I’m dead tired after traveling for more than 15 hours- and I dragged a bunch of work with me thinking … well, not sure what I was thinking. Anyway, I’ll blog instead. This post may ramble and be a little disconnected- hopefully you will indulge me.
Remember my posts this time last year? Maybe it didn’t come out so much on the blog at the time, but I was very down- holding on by my fingernails, contemplating shutting down my lab for lack of $$. Two great science friends dragged me to a meeting (*rightly*, and thanks guys) to keep me out there in the network and raise my spirits. I remember distinctly at that meeting- a friend of mine who was just beginning his/her faculty position coming up to talk with me, just sort of glowing with tremendous enthusiasm and excitement for the new faculty job. I tried to be enthusiastic along with my friend- but I just didn’t really have it in me- having reached the critical third year of my appointment with no funded grants, fatigued from what seemed at the time a lot of pointless hard work.
Sometime during this last year, we had a speaker at one of the faculty group lunches that I attend. She talked at length about her career- describing her early days as TT faculty. She told a story that echoed mine- terrific enthusiasm for her position, lots of hard work and grants submitted, supportive senior faculty colleagues rooting for her, encouraging her to always have something (a grant or a paper) in the hopper… but reaching the TT faculty career point of no return with no grants in hand. She had to lay off people, she worried that she wasn’t going to make it. Then, she found out in a very short interval that she would have multiple grants funded- her career turned around, she ran with it, and she remains today successful TT faculty. Believe it or not- I went back to my office after that, even in my state of extreme science fatigue, with the energy to submit whatever was next on my list. Her story has been in my head ever since.
Anyway, what a difference a year has made for me, things have completely turned around. The lab went from rags to riches (it is all relative)- in a way and to a magnitude that I never could have imagined. We are out of the woods, at least for the moment- and now we have the opportunity to do the projects that I have been dreaming, writing and theorizing over for the last three years. I’m about to send my first doctoral student out into the world fully Ph.D.ed, and she is a mother of 2.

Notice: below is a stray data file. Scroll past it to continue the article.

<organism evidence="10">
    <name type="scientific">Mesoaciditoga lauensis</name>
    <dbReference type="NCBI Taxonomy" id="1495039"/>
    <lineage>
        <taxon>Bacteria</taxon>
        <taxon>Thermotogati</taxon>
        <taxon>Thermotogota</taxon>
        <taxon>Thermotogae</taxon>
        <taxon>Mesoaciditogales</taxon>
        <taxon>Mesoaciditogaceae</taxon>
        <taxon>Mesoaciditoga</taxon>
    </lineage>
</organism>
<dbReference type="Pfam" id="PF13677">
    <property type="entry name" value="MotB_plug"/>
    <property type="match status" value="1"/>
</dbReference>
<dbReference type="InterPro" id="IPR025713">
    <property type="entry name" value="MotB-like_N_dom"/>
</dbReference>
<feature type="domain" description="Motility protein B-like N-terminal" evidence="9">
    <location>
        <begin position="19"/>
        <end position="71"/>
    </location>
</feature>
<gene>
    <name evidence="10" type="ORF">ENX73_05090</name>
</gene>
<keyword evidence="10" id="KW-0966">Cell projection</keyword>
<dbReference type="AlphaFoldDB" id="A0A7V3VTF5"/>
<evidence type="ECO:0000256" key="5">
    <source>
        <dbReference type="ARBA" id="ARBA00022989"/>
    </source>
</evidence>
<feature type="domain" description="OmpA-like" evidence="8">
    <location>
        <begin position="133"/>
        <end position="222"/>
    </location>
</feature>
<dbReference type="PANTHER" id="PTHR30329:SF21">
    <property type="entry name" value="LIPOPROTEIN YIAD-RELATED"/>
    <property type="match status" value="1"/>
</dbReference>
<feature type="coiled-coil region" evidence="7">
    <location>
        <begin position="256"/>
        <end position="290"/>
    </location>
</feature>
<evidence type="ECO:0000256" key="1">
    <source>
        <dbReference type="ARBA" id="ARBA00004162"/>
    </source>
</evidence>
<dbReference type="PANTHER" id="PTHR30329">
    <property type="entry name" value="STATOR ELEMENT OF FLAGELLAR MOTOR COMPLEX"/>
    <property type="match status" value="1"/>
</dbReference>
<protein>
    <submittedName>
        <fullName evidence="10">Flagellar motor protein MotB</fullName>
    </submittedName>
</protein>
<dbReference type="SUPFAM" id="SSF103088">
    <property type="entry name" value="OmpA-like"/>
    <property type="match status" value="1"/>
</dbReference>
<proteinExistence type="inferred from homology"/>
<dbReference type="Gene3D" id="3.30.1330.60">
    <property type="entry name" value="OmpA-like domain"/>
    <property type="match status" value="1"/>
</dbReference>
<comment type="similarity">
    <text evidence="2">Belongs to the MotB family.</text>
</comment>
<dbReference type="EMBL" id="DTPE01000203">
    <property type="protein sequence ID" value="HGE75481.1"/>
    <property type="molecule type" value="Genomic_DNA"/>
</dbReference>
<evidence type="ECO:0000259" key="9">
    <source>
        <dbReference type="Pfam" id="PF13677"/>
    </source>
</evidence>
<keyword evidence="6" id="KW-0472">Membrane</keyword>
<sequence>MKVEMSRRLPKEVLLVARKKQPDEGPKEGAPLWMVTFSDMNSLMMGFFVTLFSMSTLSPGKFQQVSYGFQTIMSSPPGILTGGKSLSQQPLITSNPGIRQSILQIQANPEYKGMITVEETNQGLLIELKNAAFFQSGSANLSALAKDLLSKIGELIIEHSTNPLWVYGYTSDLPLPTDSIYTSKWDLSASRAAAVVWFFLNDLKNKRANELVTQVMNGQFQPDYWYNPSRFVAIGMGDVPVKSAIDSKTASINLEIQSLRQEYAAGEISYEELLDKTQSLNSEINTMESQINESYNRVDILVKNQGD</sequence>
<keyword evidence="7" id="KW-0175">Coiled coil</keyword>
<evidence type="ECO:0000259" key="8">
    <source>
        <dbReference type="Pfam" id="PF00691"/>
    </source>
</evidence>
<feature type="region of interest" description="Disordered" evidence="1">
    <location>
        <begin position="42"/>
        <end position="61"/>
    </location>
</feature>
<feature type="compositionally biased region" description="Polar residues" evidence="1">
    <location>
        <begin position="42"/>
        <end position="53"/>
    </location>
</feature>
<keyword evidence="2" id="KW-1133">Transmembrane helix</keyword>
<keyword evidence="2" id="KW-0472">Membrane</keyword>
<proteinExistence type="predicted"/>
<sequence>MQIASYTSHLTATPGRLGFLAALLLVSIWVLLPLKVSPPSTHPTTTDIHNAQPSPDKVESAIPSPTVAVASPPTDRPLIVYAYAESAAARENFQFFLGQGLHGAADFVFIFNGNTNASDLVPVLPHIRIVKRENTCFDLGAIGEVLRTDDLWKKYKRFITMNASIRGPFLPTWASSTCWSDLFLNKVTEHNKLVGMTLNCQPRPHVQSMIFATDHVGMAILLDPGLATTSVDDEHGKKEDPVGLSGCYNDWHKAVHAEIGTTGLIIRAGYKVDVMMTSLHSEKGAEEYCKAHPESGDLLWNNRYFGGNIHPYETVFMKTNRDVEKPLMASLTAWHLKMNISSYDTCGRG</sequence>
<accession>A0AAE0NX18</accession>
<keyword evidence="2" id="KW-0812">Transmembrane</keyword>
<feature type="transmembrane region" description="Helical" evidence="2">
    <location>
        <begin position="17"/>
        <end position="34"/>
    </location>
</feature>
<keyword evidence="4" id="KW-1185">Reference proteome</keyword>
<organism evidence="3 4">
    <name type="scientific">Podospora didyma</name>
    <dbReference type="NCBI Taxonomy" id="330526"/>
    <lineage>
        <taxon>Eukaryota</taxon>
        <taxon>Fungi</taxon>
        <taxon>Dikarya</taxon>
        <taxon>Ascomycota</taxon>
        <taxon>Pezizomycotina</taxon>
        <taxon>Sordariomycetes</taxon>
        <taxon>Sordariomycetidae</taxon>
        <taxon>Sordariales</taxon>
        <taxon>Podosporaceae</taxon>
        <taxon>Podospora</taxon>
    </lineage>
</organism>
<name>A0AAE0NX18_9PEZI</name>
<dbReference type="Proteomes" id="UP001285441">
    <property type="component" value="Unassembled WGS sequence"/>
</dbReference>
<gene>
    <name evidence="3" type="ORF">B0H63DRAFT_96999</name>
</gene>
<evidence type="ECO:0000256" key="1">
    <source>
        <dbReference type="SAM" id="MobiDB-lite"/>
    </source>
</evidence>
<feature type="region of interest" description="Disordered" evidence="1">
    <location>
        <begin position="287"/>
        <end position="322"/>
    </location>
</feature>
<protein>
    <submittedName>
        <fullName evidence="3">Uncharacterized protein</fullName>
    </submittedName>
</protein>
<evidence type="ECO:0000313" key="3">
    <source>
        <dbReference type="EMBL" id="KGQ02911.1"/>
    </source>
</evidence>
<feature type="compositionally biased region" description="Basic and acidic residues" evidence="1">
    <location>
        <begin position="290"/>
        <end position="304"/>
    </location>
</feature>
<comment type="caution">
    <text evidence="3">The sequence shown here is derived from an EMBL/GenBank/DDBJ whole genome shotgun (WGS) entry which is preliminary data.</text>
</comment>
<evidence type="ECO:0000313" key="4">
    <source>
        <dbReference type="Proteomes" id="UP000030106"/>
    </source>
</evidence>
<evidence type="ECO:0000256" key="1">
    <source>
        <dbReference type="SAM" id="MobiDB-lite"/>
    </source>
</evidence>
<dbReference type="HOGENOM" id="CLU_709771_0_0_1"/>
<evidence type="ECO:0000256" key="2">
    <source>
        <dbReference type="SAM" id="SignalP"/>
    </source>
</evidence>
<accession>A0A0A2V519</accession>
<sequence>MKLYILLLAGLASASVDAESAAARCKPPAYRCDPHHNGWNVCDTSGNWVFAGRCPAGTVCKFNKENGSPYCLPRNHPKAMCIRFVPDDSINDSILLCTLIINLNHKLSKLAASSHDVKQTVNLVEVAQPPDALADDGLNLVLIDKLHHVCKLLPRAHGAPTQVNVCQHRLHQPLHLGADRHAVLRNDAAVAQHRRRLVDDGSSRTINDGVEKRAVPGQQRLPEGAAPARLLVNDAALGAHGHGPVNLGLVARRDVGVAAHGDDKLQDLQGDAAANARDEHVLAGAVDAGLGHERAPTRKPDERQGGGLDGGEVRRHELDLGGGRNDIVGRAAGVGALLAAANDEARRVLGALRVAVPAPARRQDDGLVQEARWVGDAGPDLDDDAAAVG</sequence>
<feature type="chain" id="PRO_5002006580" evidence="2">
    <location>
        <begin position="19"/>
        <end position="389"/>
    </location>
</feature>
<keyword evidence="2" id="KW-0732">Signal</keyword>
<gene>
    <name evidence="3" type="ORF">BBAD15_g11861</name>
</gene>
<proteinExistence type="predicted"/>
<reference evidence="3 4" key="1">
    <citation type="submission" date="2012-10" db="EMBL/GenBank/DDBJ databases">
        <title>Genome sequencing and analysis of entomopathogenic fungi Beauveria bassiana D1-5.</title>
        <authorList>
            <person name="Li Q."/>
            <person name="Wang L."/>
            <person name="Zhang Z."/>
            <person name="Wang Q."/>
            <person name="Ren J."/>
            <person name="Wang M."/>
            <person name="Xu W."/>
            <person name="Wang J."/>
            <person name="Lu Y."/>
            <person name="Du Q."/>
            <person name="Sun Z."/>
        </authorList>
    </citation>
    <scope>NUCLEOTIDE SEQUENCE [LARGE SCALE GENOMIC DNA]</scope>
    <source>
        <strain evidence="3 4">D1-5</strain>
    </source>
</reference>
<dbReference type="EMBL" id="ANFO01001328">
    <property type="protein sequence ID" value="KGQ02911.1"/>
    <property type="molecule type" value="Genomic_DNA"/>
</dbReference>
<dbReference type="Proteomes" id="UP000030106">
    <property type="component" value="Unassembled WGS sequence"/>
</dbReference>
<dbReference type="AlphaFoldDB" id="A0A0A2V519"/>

This last week was a big one. I turned in my tenure package a year early, and a grant I wasn’t expecting anything from turned out to be the top grant in the review section. I served my first days as an editor at a great journal in my field- a position to which I was invited, partly because what I write in this blog was noticed by the Editor in Chief. This position is a huge honor, and not to be dramatic- but seeing my name on the masthead made me want to thank my mom, my dad and the members of the academy. I know that in the next year there will be some adjustments and many challenges, but I’m delighted and excited to enter the next stage of my career.
Why am I telling you all of this? Not because I think I’ve done anything extraordinary, or that I’m anything special. I’m not. But I want to illustrate that you can be at the bottom of the bottom of your morale, and with a little luck, good timing, hard work and persistence (put those in any order you prefer)- things can turn around on a dime. You are just never going to know how or when.